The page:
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2 in 5 U.S. employees struggle to meet basic needs as financial wellbeing deteriorates

Findings from the 2022 Global Benefits Attitudes Survey

Health and Benefits|Talent|Wellbeing
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July 11, 2022

Employees facing financial shocks are more likely to make decisions that may undermine their long-term financial security. Discover ways to help employees boost their current and future financial wellbeing.

Facing significant financial pressures, 43% of U.S. employees indicate they are having difficulty paying for one or more basic needs, such as healthy food, housing and healthcare. At the same time, three in 10 are struggling financially, living paycheck to paycheck and finding it difficult to control their spending. These and other findings from our 2022 Global Benefits Attitude Survey underscore the range of financial challenges confronting employees and the far-reaching impact of these challenges on overall employee wellbeing, performance and personal health/lifestyle choices.

Uptick in employees living paycheck to paycheck

The financial wellbeing of many employees has deteriorated since the start of the pandemic, with 41% of full-time employees self-reporting as living paycheck to paycheck, up from 38% in 2019. Among those earning $100,000 or more a year, the number of persons living paycheck to paycheck doubled from 18% in 2019 to 36% this year, the biggest increase of any income group. But the largest percentage of employees struggling to make ends meet is found among those earning less than $50,000 a year, with over half of employees (52%) in this group living paycheck to paycheck.

Overall an employee living paycheck to paycheck is more likely to be a single parent (53%), someone earning less than $50,000 a year (52%) or someone younger (47% were born after 1980) (Figure 1).

Gender: Male 39%, female 43%; Generation: 1950-1964 28%, 1965-1980 40%, 1981-1995 47%, 1996-2002 47%; - description below
Salary: 36% $100,000 or more, 52% less than $50,000; Health:Very good 37%, Fair or poor 57%; Family status: Couple – no kids 24%, Single – no kids 33%, Couple – parents 43%, Single – parent 53%; Ethnicity: Asian 25%, White 41%, Hispanic 44%, Black or African American 46%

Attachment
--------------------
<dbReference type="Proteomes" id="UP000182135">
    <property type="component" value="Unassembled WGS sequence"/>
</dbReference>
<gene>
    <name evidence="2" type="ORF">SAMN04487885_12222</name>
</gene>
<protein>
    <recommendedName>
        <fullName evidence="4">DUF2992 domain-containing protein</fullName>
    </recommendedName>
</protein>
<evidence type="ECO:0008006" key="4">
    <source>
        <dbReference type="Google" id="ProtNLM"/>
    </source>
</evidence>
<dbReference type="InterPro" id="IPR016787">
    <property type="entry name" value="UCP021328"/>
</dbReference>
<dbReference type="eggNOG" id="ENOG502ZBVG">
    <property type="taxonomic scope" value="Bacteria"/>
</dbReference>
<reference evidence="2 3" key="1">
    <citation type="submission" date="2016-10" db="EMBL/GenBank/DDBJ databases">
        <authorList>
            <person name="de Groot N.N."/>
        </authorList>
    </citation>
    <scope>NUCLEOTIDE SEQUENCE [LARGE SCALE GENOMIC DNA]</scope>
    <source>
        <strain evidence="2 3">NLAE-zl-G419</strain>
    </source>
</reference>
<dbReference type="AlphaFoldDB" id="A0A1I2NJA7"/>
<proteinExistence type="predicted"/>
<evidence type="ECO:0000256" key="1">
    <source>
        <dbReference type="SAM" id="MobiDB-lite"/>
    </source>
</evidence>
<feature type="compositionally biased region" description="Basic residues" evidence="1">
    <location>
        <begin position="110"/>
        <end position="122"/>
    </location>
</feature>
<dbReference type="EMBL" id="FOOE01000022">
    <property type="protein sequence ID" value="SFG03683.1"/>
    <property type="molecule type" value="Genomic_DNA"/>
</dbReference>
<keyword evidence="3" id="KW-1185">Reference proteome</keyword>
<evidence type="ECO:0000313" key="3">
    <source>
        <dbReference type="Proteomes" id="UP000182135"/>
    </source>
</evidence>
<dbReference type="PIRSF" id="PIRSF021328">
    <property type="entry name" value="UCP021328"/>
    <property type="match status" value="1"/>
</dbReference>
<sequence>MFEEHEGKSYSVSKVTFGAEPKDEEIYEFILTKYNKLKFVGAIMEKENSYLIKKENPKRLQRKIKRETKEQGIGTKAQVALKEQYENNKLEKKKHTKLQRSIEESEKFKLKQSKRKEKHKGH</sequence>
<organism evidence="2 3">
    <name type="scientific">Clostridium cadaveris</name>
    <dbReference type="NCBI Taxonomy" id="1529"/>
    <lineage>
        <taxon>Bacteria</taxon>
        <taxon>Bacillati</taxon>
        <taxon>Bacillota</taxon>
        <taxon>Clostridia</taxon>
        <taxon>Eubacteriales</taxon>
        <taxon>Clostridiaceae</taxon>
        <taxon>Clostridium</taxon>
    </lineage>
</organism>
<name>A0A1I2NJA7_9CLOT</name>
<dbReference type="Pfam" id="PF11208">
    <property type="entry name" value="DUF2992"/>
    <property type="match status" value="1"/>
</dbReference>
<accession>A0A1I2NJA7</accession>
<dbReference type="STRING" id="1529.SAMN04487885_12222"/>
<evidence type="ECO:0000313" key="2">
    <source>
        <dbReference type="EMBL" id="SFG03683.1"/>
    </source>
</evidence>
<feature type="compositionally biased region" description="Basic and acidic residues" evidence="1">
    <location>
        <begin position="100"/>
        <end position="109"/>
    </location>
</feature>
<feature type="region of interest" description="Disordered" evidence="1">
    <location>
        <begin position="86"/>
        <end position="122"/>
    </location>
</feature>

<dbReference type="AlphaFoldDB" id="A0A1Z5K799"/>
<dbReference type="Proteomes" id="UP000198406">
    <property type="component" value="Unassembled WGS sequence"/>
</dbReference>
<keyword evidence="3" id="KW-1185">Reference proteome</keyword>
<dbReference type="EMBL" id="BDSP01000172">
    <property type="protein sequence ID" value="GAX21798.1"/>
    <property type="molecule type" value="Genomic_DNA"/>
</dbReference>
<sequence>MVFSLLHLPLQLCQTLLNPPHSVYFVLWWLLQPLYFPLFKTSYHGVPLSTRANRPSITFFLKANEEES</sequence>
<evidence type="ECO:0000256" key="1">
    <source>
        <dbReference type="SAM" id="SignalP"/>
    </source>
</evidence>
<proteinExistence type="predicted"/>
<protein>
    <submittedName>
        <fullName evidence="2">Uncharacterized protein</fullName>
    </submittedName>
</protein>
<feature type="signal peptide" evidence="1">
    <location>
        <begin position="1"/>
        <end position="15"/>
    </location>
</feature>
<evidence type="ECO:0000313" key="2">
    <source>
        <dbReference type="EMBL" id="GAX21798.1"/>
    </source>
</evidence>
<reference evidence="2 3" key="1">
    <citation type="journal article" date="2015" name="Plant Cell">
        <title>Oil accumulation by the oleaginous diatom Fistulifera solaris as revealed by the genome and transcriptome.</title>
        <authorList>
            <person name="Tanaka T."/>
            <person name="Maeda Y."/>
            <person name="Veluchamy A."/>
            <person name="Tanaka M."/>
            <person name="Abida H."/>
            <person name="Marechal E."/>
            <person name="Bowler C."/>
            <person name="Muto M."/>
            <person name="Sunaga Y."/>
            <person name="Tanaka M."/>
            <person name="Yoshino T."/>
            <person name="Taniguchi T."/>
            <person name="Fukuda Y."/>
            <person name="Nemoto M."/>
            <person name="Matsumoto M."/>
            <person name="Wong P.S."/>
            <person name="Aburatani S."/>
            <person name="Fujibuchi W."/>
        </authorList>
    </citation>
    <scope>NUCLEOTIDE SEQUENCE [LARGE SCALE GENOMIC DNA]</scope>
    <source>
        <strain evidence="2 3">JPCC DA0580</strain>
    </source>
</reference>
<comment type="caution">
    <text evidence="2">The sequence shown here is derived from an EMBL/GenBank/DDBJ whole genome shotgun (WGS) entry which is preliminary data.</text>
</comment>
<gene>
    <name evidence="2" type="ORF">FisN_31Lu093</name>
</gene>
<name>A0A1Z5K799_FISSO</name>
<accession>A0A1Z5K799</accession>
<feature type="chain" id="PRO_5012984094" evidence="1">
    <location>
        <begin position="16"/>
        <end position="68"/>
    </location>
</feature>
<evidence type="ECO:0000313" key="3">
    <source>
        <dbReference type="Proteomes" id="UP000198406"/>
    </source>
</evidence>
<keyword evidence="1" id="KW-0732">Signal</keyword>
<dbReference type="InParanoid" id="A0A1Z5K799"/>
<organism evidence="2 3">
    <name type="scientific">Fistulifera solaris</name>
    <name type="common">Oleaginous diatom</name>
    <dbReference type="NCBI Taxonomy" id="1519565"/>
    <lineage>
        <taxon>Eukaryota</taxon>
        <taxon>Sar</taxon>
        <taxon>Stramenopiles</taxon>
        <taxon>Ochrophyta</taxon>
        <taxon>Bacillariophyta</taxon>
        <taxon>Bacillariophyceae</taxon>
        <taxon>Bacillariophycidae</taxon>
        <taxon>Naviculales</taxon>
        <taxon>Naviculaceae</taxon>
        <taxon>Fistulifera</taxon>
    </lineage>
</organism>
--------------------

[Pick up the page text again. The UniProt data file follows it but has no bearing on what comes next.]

Figure 1. Which employees are living paycheck to paycheck?

Alarmingly, roughly six in 10 employees (57%) in fair or poor health are living paycheck to paycheck. In addition, when compared with other employees, those living paycheck to paycheck have worse outcomes across a number of critical areas:

  • Emotional and social wellbeing. Employees in this group tend to have higher levels of anxiety (59% versus 26%) and are more likely to be lonely (29% versus 9%) than those not living paycheck to paycheck.
  • Retention and performance. Those living paycheck to paycheck tend to feel stuck in their jobs and pose greater retention risks. They are more likely to have actively searched for a new job in the past three months (37% versus 21%) and are more likely to move to a new employer for a 5% pay raise (48% versus 29%).

    Moreover, employees living paycheck to paycheck who struggle to control their spending are absent from work twice as many days as those not living in this way.
  • Lifestyle choices and behaviors. Employees living paycheck to paycheck are more inclined to make lifestyle choices such as avoiding or delaying medical care in the past year (48% versus 24%) and having poor eating habits (38% versus 16%). And only a third (34%) exercise regularly compared with 44% of employees not living paycheck to paycheck who exercise on a consistent basis.

    These employees are also more prone to engaging in addictive behaviors, including smoking (31% versus 12%), drinking too much (16% versus 6%) and abusing drugs (15% versus 3%).

Financial shocks

Among the factors contributing to low financial wellbeing are financial shocks that roughly half of all employees (49%) have experienced. The most common shock involves a significant medical expense (31%) followed by working hours cut (23%), fraud (15%) and impact of divorce (13%).

Employees suffering these shocks are more likely to make decisions that may undermine their long-term financial security — for example, by taking out a home equity loan or a loan from an employer retirement plan, being unable to pay bills or taking a salary advance (Figure 2).

Housing – taken a home equity loan or downsized your home: 5% - No financial shock, 23% - Financial shock; - description below
Retirement – Taken a loan from your employer retirement plan (e.g. 401k plan): 9% - No financial shock, 26% - Financial shock; Bills – was unable to pay my mortgage/rent, utility bills, etc.: 8% - No financial shock, 36% - Financial shock; Salary advance – taken a salary in advance (accessed wages before payday): 5% - No financial shock, 28% - Financial shock
Figure 2. Financial shocks are linked to other financial decisions that may undermine long-term financial security

While significant medical expense is the most common financial shock across all salary levels, higher-income employees are more likely to experience financial shocks due to fraud or divorce.

Deferring care and suffering the consequences

Our findings also showed a connection between healthcare affordability and deferred care.